This tiny cabin can be found on the periphery of Snowdonia’s National Park in Mid Wales. It’s been built as a writer’s retreat and has been dubbed Slate Cabin, thanks to its eponymous use of the material as external cladding.
Slate Cabin has been designed by TRIAS Studio and built by RBW Carpentry. They incorporated slate into the design, not only for its practicality, but also because of its usage historically, and its ability to tie the cabin to the landscape.
The retreat contains an area of 148.54-square-feet (13.8-square-meters). They managed to configure and kit-out this small area with everything a writer could want from a quiet getaway. This extends to the landscape – the cabin is set in the midst of a green valley, surrounded by pastures and hills.
From the architects: “In response to this beautiful and yet harsh landscape, the cabin is a reductive black box… Slate Cabin is inspired by the very bedrock of Wales – its slate. Wales is a unique landscape, scattered with stone-strewn mountains, abandoned quarries and old slate homes. These qualities encouraged us to base our design around this local and historically significant material.”
The dark black exterior is met with a much brighter and lighter interior. The inside is finished with plywood throughout, from the walls and ceiling, to the storage units and living spaces (such as the kitchen). The majority of the cabin is closed off to direct views of the outside, bar a long narrow picture window set in from of the writing desk.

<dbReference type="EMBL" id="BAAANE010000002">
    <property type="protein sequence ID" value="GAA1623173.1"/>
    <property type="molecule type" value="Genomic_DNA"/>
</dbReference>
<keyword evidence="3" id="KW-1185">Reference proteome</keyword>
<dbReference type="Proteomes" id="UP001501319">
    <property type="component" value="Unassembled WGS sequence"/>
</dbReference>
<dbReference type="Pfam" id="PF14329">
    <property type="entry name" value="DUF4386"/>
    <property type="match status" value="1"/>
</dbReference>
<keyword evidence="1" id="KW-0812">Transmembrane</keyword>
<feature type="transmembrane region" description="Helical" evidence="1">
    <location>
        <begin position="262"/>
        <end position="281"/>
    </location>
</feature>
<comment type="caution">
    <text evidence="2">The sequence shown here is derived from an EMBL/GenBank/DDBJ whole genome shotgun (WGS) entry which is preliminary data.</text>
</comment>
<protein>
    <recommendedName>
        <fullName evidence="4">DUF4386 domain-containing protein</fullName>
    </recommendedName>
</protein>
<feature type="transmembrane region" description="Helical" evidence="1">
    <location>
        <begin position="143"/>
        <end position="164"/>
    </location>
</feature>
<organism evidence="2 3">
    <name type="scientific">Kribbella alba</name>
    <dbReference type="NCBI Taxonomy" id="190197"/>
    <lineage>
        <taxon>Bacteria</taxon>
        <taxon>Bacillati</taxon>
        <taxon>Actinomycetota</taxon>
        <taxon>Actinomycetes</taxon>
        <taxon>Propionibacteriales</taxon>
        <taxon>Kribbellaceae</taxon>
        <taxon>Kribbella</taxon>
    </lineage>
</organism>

The interior layout is simple and smart. A small entrance hallway leads through to a dining area for two. To your right you have the kitchen and bathroom. While the left features the bedroom and writing desk. Storage isn’t a big aspect of this project as it’s designed for short getaways only.
From the architects: “All services are self-contained, which means that the cabin operates off-the-grid… The architectural approach explores the tension between permanence and impermanence, the efficient act of prefabrication and the slow beauty lent by natural materials. The building bears the traces of time, and is designed to blend in to its rural setting.”
Photos © Jonathon Donnelly